Today’s item is a moulded glass container with yellow bakelite lid. The art deco styling to this container is unmistakable, as is the seamed, chunky glass cruciform shape. The container is unmarked; while the lid has only ‘Made in Australia’ in relief on the underside of the bakelite lid.
These lidded containers came in a variety of colours- a blue, red, green- and this yellow. The containers were produced for the living room- to display foodstuffs that didn’t require an airtight seal- sweets or chocolates after a meal perhaps.
It would be lovely to have a full set of the four coloured containers, but in the meanwhile this one is for sale. It’s getting harder to find bakelite-lidded containers in such good condition; particularly yellow bakelite which can fade and mottle over time.
Here we have a delightful candle holder made in the 1920s. It came from an Estate sale where I met and got chatting to the grand-daughter of the original owner. She knew the candle holder was from the 20s because her grandmother had talked with much affection about its purchase- and long use since then.
The candle holder is unmarked- not uncommon for pottery pieces produced just after the war- but the green glaze and the stylistic influences are classic Art Deco. As is the integral handle- made from the upsweep of the base- all very modern in the 20s and anticipating the modernism of the 50s.
I have teamed the candle holder with a pair of 20s cast iron kookaburras from my partner’s collection [you will recall she is exceptionally fond of kookaburras.] Although they are of the same era, the kookaburras look crude next to the sleek modernism of the candle holder.
The candle holder has some crazing to the glaze at the top [click on the image for a zoomed view]- but that is to be expected from something nearly 100 years old. Other than that it’s in good nick and is for sale : $AUD75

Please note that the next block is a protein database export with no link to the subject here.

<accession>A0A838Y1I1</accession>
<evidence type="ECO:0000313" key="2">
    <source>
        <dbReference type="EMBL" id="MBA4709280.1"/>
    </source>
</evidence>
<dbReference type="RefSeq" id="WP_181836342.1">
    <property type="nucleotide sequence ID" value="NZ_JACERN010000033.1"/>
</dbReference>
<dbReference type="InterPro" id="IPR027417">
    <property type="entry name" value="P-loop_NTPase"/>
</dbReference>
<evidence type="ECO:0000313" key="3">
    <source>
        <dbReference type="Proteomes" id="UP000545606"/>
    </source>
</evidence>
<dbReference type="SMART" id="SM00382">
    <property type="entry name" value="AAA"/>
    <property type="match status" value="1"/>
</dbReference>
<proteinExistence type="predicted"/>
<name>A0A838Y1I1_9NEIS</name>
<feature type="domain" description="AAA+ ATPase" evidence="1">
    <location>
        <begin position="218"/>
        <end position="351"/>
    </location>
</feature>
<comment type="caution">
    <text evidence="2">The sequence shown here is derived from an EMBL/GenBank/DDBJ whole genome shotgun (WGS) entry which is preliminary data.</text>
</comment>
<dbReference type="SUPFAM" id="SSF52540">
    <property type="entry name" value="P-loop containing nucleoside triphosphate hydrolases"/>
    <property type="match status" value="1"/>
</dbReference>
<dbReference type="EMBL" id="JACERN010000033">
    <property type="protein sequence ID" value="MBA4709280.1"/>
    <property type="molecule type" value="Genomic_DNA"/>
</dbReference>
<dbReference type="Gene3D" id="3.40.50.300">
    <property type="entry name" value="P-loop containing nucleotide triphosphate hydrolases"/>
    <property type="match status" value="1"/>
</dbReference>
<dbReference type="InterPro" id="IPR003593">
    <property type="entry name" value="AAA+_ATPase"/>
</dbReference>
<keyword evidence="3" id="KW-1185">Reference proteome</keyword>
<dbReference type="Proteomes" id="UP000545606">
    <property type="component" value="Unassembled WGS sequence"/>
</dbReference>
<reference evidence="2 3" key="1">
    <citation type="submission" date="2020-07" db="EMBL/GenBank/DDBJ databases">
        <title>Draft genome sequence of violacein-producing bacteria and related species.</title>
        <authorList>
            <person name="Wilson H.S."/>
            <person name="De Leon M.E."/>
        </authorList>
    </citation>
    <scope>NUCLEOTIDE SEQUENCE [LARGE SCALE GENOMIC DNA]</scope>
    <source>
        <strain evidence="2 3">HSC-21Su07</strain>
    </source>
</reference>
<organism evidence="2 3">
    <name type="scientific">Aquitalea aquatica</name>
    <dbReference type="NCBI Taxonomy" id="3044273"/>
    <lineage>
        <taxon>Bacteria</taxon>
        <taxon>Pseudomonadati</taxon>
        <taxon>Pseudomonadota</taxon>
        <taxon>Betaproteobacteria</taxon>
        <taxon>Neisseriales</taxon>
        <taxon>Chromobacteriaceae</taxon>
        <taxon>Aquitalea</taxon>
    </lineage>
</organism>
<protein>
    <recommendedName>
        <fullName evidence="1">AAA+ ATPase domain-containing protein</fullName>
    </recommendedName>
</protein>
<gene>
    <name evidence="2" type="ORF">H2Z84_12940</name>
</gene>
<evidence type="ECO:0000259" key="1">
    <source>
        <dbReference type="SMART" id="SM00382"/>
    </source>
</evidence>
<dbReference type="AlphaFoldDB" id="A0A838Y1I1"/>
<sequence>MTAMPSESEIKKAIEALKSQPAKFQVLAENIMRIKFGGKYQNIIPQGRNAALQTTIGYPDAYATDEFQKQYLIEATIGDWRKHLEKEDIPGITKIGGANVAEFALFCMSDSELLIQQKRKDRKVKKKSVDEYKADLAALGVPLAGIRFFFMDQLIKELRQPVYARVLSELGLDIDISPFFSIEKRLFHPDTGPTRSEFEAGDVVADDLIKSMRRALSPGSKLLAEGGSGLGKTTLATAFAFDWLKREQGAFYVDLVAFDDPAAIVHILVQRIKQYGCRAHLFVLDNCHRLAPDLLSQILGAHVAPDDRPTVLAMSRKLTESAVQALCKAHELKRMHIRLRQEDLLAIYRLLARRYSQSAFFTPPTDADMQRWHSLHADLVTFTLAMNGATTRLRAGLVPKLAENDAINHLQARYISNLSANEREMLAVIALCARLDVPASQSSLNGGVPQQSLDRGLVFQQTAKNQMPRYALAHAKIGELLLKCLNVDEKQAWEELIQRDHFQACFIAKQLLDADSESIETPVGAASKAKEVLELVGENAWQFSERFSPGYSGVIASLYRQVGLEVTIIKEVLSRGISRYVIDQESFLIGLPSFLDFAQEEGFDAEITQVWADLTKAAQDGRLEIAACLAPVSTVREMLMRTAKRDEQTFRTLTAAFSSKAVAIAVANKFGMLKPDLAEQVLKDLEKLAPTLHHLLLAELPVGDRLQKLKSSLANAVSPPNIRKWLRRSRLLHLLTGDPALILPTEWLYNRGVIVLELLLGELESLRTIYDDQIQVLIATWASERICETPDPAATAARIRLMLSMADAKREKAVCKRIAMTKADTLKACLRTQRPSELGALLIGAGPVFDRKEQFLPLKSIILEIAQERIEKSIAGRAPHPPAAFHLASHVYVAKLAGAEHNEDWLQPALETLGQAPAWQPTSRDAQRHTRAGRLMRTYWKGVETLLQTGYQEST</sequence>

This posey vase was made by Pates Pottery, which operated out of Belmore, Sydney from 1946 -1990. The deco styling of the vase is deliberate, although it was made much after that period; it seems nostalgia for things past [and styles familiar and remembered] has always influenced pottery makers.
The drip glazes used by Pates were applied by hand, and the vases came in mottled shades of pinks, yellows, and green & brown- indeed it is this mottled glaze that instantly identifies this vase as a Pates vase. The vase is also stamped on the base “Pates Potteries Sydney Australia.”
This lovely green and brown vase is perfect to display wattle – the joey figurine is just along for the ride.
Pates Pottery collectors rejoice: this posey vase is in perfect condition and is for sale: $AUD75
Crown Crystal Glass Company depression glass
made in Australia 1920s-1935
The Crown Crystal Glass Co made pressed glass items from the early 20s to the mid 30s in Australia. Here we have a lovely trio of green depression glass- oval jam dish, art deco styled desert dish and an orange squeezer. I collected them one by one and waited until I had a trio to photograph.
Depression glass is very collectible and there are fakes and reproductions out there. How to tell if it’s authentic? Depression glass was made quickly and cheaply and was marketed to ‘housewives’ as everyday-use glass. Quite often you can see bubbles & imperfections in the glass, the raised seams where the piece came out of the mould, and its heavy- heavier than glass produced today. Typically there was no makers mark.
In Australia depression glass was only made in green and pink, whereas in the US and England other colours were made [variations on green and pink.] Australian glass tends to be quite plain- whereas in the US particularly many patterns were pressed into the glass and the rarer patterned depression glass pieces go for hundreds of dollars.
This set of Australian depression glass is in very good condition – still fit for purpose should you wish to squeeze the odd orange – just be sure to hand wash in mild soapy water.